Dimensions: 22 x 12 x 10″
Media: fired clay with glaze
Wanxin Zhang’s work Selfie uses the figure’s distorted face as a form of commentary on technology in a contemporary context, where the individual’s features have been degraded in a physical manifestation of the effects of social media. Zhang, however, suggests a conflicted relationship with this media by juxtaposing the mottled colors with a delicate underlay of flowers across the face. Zhang implicates a sense of blame within the work by adorning the figure with a pair of Mickey Mouse ears, implying a degradation of the ‘Child’ and the potentially harmful effects on image and identity at the hands of corporations like Walt Disney.
Wanxin Zhang is a Chinese artist who has spent much of his career creating and teaching in the United States, after moving to San Francisco in 1992 to receive his Master in Fine Arts at the Academy of Art University. Zhang’s work often focuses on blurring the line between the past and present; after visiting the Qin dynasty terra cotta warriors, Zhang observed that many of the regulations associated with the oppressive Chinese government were not specific to a contemporary context, but have been implemented throughout Chinese history. Zhang uses his clay works to sustain a critical and analytical dialogue on the political atmosphere within his home country—simultaneously playing with the contrast to western democracy and the artistic liberties it has allowed him. Zhang’s work has been influenced by Bay Area artistic movements such as the figurative and funk movements, and draws from the work of artists like Stephen de Staebler and Peter Voulkos. Zhang’s sculptural works are typically made with clay, which allows him to “push the boundaries of what clay can express” and “to see how [he] can truly incorporate [his] purpose, inspirations, and critiques to reflect life”.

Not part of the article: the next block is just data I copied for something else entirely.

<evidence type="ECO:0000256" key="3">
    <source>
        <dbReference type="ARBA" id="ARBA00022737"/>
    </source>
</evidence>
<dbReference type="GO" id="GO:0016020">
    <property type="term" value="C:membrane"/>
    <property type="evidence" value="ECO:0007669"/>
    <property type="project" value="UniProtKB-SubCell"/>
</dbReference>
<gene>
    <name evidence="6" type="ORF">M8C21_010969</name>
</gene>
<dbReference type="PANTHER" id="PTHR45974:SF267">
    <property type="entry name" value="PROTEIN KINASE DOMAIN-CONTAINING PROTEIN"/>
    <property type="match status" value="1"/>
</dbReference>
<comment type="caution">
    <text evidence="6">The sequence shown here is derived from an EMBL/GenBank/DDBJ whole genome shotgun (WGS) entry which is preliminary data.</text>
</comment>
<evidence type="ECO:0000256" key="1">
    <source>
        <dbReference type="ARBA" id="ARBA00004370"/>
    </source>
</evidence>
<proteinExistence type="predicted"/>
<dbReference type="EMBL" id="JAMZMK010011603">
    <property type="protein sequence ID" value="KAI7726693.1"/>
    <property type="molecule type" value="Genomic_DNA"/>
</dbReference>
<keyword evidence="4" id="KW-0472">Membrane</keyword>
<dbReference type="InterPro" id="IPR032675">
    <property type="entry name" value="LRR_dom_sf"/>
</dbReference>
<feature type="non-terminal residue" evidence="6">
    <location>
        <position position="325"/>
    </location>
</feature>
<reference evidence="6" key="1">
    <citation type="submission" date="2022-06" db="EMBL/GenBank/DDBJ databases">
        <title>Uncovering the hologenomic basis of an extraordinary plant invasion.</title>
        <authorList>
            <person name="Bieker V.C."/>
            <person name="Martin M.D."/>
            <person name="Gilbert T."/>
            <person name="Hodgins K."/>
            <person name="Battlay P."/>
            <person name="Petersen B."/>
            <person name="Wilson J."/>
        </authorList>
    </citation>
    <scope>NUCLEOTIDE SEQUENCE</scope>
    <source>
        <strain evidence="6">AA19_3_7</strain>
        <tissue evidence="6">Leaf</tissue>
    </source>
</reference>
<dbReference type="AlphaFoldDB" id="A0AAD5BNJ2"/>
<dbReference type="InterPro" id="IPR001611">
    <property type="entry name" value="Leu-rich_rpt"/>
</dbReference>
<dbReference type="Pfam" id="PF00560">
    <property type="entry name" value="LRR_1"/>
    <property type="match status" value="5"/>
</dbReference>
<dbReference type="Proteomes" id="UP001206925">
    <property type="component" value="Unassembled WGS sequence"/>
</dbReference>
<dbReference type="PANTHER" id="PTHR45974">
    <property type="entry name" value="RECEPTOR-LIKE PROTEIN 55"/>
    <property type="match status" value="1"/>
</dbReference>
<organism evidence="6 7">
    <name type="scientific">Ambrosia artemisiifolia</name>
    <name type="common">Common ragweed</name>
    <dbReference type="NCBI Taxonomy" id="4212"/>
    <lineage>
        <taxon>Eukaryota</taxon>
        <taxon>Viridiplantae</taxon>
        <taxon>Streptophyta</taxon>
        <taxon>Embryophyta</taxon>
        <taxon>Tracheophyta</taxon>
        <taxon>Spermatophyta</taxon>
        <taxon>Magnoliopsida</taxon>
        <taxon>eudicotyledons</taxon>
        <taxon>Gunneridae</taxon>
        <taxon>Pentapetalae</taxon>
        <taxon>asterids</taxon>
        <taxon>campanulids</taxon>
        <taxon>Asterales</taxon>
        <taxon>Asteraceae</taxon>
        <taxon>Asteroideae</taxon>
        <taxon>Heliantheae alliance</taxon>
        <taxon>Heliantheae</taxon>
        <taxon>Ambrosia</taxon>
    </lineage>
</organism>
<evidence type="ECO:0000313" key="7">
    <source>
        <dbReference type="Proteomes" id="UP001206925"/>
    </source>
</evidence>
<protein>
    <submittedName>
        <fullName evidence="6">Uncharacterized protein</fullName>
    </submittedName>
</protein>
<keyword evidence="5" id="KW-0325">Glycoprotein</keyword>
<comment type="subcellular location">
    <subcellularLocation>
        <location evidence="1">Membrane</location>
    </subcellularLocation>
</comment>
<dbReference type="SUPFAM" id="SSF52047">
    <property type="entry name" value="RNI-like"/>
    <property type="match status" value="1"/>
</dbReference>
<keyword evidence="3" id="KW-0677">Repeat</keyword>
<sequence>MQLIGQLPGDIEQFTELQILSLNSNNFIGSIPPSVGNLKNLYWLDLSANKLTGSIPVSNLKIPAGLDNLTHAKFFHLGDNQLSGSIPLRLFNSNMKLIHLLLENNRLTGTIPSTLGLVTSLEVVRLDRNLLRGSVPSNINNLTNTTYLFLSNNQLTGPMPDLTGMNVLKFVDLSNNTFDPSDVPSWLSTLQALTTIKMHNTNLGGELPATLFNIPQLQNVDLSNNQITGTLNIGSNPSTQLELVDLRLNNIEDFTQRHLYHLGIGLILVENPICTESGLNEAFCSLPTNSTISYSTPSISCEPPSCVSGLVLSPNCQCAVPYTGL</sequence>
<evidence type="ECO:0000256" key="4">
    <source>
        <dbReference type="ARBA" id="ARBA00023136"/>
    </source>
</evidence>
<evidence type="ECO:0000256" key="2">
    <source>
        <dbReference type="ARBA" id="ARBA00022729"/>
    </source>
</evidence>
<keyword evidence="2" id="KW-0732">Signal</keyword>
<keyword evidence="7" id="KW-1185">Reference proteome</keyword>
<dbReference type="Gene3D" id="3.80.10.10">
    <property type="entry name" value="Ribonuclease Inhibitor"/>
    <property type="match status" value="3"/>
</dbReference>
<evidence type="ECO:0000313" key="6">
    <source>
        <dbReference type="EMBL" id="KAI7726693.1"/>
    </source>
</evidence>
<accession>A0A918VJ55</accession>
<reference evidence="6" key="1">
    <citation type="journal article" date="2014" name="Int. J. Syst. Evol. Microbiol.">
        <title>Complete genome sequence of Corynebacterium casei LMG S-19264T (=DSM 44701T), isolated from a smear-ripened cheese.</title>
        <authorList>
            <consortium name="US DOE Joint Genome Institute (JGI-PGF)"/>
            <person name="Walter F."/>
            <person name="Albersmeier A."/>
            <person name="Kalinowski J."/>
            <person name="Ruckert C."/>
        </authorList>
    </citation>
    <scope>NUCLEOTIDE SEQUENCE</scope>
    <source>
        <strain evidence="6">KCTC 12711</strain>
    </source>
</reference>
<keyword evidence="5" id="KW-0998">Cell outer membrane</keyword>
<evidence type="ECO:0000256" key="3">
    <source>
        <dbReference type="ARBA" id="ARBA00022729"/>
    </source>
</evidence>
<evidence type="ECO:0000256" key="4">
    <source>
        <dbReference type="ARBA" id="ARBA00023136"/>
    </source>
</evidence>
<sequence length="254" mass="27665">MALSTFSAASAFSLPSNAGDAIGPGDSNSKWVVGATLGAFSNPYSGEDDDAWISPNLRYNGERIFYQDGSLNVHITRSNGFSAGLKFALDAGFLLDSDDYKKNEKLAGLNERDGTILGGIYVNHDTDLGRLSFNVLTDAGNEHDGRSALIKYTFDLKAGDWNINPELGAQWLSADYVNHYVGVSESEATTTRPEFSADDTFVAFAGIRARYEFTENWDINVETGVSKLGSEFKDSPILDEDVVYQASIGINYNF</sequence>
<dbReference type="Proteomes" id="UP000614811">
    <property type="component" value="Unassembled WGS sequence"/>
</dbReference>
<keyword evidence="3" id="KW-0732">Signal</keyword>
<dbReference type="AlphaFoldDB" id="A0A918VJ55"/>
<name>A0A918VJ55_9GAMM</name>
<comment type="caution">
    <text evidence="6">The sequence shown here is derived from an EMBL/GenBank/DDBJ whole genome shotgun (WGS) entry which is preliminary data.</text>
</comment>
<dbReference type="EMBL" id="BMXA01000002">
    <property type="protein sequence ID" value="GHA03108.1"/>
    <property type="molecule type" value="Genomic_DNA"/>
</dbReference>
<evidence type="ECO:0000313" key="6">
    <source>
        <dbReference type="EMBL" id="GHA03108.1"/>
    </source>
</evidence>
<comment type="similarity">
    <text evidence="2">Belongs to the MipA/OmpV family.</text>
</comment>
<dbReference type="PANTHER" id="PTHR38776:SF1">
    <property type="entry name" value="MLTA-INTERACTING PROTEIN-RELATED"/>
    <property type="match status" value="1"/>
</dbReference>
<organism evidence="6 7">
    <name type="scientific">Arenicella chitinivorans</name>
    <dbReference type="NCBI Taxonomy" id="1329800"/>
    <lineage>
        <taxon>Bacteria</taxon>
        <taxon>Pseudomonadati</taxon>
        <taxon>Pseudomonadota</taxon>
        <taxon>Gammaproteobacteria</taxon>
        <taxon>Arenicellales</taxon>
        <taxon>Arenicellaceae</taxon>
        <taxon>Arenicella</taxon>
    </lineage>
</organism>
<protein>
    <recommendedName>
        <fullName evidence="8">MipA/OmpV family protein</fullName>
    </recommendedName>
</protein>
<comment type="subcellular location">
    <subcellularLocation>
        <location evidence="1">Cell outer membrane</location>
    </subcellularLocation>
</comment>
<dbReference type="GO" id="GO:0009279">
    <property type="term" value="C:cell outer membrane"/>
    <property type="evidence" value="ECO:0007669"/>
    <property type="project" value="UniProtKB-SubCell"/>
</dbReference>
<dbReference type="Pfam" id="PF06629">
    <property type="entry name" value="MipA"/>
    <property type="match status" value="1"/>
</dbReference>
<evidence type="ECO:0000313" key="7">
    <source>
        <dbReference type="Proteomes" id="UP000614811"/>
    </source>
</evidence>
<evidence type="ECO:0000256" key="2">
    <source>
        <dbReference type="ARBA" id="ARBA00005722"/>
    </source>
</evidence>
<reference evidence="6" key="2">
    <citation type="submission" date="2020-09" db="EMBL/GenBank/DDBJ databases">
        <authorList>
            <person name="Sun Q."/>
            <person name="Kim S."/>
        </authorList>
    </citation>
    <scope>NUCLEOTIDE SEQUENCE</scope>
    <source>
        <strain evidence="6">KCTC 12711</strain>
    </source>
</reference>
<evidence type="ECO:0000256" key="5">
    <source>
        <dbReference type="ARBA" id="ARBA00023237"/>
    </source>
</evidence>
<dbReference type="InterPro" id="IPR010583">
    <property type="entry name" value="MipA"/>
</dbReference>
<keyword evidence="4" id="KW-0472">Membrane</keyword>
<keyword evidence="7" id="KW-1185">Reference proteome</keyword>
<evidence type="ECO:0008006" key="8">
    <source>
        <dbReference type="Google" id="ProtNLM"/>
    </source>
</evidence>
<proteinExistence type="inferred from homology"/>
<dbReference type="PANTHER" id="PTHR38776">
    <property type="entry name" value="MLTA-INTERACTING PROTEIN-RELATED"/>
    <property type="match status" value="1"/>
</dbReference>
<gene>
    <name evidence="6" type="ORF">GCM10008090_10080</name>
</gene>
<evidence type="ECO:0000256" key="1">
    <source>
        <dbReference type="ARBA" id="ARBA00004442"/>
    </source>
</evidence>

by Keira Seidenberg